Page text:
French foreign policy: so far, François, So good

On foreign policy, the French president is proving skilful and radical.

Given France’s importance as a world power, a member of the UN Security Council, one of the world’s largest economies, a nuclear power, and a driver of the EU project, French foreign policy under President Hollande is of fundamental importance to all of us.

Ironically no one mentioned foreign policy in six months of presidential campaigning. And Hollande is without a nano-second of government practice, let along international experience. Unnervingly, therefore, the answer to the question "Whither France in the world?" is quite simply "We don’t know, because no one has told us".

Hollande arrived at the Elysee Palace this month without much of a foreign policy narrative at all. And yet he was immediately confronted with numerous top-level international meetings of unprecedented intensity. On the day of his inauguration Hollande flew to Berlin to discuss the contentious issues of the Fiscal Treaty with its arch-backer Angela Merkel. After that it was to the United States for his first meeting with President Obama. Hollande had uncomfortable news – France would be pulling its troops out of Afghanistan. Then it was on to summits with the G8, NATO, G20 ones, and last but by no means least, the EU.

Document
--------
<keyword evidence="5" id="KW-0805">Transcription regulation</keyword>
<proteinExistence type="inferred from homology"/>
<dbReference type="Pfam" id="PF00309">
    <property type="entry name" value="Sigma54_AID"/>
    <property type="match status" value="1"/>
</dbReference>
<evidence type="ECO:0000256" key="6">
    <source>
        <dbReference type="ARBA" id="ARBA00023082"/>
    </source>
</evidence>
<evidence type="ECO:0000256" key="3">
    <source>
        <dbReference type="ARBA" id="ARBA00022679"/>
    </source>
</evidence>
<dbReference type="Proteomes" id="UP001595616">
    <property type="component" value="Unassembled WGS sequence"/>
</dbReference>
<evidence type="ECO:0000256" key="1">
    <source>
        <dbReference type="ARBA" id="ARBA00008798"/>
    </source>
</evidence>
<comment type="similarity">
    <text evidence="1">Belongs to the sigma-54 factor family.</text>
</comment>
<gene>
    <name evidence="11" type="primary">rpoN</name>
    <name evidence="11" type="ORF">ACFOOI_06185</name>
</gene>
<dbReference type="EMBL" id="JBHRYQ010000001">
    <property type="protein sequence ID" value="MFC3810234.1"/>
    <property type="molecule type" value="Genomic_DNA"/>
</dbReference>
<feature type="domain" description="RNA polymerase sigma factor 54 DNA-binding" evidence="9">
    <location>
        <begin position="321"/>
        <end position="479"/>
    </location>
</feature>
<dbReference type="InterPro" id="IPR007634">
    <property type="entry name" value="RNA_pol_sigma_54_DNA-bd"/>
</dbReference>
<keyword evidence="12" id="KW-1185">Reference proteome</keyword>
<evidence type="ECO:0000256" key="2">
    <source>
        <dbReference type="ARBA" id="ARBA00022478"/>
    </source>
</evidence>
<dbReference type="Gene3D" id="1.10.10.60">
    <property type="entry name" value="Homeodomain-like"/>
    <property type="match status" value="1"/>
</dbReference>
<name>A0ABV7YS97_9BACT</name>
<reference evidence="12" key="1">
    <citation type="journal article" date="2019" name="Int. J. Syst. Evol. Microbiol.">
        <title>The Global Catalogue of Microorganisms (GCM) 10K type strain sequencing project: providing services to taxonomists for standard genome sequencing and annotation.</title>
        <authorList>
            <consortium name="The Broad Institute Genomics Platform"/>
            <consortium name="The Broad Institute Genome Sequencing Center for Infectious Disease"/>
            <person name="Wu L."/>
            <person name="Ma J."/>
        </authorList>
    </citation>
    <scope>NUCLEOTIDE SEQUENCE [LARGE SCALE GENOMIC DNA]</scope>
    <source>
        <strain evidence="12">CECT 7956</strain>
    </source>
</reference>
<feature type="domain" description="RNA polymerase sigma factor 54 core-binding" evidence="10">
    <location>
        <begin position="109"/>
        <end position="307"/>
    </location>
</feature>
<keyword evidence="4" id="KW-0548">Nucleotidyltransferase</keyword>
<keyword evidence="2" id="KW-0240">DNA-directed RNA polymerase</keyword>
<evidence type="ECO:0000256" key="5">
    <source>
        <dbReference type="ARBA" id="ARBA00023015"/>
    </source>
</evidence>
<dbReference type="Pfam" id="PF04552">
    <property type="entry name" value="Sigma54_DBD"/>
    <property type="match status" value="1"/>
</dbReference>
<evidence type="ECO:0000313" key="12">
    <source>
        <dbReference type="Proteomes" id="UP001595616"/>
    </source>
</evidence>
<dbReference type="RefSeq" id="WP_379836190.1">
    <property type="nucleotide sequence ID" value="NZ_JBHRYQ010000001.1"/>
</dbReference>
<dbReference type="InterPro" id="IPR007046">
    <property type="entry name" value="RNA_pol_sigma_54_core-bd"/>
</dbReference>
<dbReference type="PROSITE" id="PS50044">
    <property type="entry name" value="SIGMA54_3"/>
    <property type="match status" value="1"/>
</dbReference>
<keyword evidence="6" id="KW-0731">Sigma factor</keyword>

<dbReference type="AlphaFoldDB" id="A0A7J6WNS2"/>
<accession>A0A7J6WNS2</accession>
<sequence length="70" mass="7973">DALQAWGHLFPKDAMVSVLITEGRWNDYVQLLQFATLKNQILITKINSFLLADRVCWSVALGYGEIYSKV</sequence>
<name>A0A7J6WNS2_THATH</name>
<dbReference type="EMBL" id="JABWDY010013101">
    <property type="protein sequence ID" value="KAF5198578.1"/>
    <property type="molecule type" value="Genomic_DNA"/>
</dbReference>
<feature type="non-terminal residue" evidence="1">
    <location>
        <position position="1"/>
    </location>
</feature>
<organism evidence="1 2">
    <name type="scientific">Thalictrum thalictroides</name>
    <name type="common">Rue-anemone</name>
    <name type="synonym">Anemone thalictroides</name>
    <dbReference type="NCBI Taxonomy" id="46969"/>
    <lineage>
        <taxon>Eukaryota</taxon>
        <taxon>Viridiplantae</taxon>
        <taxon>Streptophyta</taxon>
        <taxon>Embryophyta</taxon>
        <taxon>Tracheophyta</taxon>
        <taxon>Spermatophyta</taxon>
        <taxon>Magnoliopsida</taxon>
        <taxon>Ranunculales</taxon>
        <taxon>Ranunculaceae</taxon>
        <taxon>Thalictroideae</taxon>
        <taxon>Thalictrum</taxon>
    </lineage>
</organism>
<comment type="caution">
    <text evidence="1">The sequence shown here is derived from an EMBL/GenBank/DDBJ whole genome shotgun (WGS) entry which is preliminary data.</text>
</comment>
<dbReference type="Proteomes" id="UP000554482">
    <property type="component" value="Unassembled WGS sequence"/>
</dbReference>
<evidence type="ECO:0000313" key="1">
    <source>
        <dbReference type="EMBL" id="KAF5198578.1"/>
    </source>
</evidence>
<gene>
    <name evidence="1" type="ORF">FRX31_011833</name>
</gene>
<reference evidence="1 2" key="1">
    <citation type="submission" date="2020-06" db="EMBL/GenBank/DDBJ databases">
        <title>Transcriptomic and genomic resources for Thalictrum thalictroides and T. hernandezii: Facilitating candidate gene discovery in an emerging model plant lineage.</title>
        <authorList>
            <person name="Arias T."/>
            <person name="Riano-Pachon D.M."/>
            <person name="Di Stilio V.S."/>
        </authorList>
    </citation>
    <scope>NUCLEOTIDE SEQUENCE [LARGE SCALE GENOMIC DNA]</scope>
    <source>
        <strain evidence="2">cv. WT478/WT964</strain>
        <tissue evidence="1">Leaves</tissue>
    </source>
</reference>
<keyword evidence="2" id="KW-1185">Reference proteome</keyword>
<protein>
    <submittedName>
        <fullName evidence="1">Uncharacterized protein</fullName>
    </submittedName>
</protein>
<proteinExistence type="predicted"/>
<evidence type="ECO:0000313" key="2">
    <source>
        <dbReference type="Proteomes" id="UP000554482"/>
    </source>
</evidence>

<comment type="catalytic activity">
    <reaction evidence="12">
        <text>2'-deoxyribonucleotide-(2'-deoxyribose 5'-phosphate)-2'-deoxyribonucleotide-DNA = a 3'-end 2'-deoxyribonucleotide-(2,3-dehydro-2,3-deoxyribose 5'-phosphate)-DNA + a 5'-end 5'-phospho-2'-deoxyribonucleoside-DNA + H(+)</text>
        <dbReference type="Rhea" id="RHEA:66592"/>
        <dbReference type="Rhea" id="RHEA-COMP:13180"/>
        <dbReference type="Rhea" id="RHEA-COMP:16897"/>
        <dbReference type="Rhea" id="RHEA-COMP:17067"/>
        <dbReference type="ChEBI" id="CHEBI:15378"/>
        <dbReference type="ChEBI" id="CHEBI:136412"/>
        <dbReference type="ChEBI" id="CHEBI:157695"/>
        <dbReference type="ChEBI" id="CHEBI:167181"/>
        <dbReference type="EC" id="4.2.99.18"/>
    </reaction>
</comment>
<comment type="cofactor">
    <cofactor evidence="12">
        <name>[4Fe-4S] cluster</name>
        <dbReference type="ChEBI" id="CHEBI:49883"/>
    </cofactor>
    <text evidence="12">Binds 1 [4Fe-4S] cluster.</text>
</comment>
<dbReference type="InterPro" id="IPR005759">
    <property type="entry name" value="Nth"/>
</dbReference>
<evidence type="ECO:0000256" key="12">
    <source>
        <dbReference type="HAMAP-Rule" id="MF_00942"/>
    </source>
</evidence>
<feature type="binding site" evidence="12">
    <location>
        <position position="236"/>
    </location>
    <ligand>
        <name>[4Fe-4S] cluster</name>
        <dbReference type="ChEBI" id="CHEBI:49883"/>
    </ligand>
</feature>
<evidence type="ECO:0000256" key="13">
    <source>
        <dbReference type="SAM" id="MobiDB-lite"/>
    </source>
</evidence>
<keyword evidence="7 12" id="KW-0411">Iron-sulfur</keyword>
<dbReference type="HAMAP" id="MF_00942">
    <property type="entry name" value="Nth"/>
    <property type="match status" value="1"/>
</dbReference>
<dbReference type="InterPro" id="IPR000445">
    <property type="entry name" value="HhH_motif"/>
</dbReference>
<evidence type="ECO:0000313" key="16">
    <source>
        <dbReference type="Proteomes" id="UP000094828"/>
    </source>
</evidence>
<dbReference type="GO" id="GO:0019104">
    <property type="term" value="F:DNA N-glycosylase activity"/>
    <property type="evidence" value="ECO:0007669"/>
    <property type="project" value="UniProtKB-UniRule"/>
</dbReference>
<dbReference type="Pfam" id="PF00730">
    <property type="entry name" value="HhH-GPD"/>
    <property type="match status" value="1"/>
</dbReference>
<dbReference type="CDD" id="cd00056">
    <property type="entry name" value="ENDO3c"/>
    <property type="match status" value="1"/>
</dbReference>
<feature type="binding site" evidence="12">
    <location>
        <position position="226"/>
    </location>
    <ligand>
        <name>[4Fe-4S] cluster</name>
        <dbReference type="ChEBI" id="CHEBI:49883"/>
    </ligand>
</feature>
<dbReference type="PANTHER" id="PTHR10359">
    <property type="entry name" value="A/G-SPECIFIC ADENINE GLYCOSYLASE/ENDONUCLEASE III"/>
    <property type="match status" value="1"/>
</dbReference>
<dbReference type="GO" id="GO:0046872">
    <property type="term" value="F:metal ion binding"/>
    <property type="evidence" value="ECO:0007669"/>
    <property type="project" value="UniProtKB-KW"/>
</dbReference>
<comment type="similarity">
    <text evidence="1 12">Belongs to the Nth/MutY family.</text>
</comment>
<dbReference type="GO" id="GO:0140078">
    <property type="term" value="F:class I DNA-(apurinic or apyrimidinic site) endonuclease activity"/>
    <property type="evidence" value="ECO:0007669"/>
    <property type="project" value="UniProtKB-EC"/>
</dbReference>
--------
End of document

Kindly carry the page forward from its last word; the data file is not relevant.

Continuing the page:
Even an experienced diplomat like Kissinger would have found this taxing. Hollande was faced with challenges of breathtaking complexity for a man whose recent overseas experience amounted to little more than put-putting around Greek islands on his motor scooter. However, just two weeks in and he has been doing rather well. We may be facing an unusual phenomenon in French politics: some politicians, through a difficult to analyse combination of virtù and fortuna, are lucky.

When, at the start of his presidential campaign, Hollande said he wanted to renegotiate the Eurozone Fiscal Treaty people laughed. It sounded as if Hollande was just making it up, and that he would pay the price with stock market chaos and Merkel’s ire. But fortuna has been good to him. It soon became clear that he was not alone in wanting more emphasis on growth and less on austerity. Italy piped up, as did Greece, and when Hollande met Obama , even he told him the US wanted stimulus growth in Europe. Even Germany may be changing its tune. With the German CDU getting a drubbing in the May North-Rhine Westphalia elections, and Merkel facing further elections in 2013, its vice-like grip on austerity no longer seems both politically as well as economically unquestionable. Hollande increasingly looks not just competent in capitals across Europe and North America, but also a man possessed with forethought.